Wisconsin’s job recovery slowed in July as state approaches recovery of half of lost employment

Economic indicators

Last updated on August 24th, 2020 at 01:56 pm

Wisconsin added 25,500 private sector jobs from June to July, an increase of 1.1%, and the unemployment rate dropped from 8.6% to 7%.

Prior to COVID-19 those figures would have represented a decent year of job growth, let alone a single month.

However, in the context of an economic recession brought on by a global pandemic, the monthly numbers released Thursday by the state Department of Workforce Development represent a slowdown in job growth.

Wisconsin added 97,600 jobs in June, a 4.4% growth rate from the previous month, according to revised numbers from DWD. In May, the state added 68,100 jobs for a 3.1% growth rate.

Of course, the state saw a sharp decrease in employment in April, shedding 395,800 jobs as many businesses were forced to close under Gov. Tony Evers Safer-At-Home order. The unemployment rate jumped from 3.1% in March to 13.6% in April. It then declined to 12.1% in May and 8.6% for June.

So far, the state has recovered 191,200, putting Wisconsin around 13,400 jobs away from recovering half of the jobs lost as the pandemic took hold.

July’s job growth slowdown was concentrated in service-providing sectors, which grew just 1.1% for the month after growing 3.1% and 5.1% respectively in May and June.

In particular, the accommodation and food service sector was hit by the slowdown going from 23.7% growth in May and 34.8% in June to just 2.2% for July. Employment in the sector, which included more than 235,000 jobs in March, is still down nearly 60,000 from before the pandemic.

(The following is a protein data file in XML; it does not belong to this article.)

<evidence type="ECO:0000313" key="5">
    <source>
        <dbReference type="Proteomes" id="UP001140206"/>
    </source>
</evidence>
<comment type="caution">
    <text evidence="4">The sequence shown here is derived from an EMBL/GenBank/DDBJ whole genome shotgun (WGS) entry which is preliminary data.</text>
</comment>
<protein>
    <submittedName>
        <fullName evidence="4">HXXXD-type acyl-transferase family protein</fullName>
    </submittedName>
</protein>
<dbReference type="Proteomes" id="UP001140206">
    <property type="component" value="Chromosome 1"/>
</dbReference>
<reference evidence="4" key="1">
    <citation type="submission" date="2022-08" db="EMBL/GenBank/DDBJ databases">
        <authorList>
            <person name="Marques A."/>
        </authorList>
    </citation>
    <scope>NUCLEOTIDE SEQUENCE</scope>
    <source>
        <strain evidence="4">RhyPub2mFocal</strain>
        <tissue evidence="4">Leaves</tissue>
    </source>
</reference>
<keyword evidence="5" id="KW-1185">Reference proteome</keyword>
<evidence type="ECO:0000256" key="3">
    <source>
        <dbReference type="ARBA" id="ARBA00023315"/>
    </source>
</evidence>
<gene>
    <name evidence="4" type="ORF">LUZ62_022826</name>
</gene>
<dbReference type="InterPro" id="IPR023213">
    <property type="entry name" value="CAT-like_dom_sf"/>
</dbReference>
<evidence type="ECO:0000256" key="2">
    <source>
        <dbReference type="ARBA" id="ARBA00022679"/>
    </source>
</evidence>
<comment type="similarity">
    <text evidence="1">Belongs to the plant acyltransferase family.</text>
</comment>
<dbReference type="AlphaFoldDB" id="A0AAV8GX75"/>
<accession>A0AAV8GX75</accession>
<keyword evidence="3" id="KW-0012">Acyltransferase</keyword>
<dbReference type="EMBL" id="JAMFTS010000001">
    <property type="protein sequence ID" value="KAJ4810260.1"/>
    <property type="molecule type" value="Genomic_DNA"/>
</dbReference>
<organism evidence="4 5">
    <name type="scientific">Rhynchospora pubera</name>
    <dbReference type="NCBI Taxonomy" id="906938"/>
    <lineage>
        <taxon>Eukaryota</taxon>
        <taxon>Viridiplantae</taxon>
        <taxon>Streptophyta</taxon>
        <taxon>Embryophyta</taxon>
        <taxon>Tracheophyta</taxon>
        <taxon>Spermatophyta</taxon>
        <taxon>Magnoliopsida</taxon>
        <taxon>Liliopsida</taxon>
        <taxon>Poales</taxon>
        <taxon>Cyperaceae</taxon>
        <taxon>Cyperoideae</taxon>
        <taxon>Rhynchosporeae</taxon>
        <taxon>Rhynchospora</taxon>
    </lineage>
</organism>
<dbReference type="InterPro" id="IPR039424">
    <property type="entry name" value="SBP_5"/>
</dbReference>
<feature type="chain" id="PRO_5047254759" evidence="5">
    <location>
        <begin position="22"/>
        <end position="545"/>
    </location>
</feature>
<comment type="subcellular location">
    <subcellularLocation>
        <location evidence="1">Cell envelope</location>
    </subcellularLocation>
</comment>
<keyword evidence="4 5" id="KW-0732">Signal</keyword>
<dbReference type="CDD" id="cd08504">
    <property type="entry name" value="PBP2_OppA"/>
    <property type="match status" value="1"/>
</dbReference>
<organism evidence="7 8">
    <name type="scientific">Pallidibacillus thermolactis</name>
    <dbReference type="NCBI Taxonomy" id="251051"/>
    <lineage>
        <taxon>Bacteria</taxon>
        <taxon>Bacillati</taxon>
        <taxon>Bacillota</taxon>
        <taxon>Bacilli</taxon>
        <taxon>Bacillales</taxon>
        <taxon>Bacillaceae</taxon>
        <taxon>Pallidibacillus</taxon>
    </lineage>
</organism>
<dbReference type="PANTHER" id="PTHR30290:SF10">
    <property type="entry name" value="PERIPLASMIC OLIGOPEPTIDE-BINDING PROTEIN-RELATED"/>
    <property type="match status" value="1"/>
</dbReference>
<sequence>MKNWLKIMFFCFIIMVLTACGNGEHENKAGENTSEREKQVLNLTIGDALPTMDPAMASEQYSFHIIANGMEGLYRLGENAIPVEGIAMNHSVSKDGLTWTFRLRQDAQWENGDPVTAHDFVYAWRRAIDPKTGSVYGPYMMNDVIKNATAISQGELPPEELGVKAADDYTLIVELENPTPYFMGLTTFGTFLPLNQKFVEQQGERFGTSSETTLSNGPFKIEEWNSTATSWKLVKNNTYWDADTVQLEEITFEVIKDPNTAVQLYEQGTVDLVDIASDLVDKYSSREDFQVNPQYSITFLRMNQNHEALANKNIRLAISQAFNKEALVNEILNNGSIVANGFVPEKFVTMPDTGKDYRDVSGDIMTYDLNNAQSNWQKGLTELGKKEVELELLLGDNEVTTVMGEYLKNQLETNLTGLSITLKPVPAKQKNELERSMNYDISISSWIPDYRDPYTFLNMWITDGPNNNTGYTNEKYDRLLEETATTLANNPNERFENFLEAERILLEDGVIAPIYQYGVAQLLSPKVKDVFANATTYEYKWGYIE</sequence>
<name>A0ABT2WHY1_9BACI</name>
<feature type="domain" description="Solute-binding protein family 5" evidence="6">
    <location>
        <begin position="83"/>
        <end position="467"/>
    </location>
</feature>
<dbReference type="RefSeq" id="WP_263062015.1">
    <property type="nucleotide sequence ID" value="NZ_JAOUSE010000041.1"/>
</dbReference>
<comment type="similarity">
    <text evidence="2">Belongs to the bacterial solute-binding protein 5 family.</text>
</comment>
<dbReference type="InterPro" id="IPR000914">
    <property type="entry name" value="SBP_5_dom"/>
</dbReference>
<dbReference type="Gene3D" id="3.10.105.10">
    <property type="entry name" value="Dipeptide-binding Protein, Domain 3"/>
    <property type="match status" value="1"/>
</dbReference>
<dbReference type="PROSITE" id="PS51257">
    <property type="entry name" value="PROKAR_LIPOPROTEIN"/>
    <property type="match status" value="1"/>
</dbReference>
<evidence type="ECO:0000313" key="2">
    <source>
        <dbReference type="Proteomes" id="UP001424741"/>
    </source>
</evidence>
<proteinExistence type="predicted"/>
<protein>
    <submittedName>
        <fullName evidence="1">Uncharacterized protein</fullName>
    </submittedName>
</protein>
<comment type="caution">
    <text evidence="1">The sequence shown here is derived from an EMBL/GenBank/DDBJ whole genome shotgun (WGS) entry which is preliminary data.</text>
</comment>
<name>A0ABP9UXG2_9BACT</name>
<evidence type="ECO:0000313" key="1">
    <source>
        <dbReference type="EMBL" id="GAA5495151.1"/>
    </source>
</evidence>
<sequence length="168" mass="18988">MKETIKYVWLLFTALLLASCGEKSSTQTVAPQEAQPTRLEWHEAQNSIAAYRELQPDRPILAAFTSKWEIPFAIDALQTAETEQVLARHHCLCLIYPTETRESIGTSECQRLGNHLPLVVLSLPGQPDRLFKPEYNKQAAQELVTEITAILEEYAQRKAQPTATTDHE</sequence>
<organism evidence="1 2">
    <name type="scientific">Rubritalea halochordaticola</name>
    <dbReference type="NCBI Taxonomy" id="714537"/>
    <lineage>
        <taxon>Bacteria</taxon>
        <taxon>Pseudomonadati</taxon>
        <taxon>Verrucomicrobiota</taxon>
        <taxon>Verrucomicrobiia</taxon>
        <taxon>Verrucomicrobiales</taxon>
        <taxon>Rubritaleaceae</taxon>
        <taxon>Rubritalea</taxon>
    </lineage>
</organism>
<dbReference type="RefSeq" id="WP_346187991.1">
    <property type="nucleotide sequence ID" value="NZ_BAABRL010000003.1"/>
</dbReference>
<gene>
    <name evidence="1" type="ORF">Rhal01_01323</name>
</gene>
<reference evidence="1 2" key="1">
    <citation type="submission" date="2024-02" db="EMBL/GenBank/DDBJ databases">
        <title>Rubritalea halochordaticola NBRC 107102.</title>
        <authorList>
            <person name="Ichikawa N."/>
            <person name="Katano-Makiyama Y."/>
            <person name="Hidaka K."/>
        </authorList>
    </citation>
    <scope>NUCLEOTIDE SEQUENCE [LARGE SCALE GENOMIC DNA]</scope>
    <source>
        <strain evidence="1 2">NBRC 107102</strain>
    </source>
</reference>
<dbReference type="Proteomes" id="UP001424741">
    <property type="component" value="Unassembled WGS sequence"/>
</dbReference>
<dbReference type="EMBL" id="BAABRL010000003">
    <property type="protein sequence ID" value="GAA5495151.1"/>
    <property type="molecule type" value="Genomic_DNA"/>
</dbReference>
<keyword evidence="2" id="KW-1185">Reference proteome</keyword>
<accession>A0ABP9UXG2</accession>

Goods-producing sectors, on the other hand, trended in a more positive direction in July after a slight dip in employment in June.

The construction sector added 2,200 jobs and is now 4,400 jobs from erasing its COVID-19 losses. Employment grew 1.8% for the month, up from 1.2 in June.

Manufacturing employment grew 1.2%, or 5,200 jobs in July after losing jobs in June. The durable goods industry led the way, adding 3,900 jobs or 1.5%.

Nondurable goods, the source of the sectors job losses in June, rebounded to add 1,300 positions, an increase of 0.7%.

Compared to March, durable goods employment is down 19,900 and nondurable goods is down 7,000.

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Arthur Thomas
Arthur covers manufacturing for BizTimes. He previously was managing editor at The Waukesha Freeman. He is a graduate of Carroll University and did graduate coursework at Marquette. A native of southeastern Wisconsin, he is also a nationally certified gymnastics judge and enjoys golf on the weekends.

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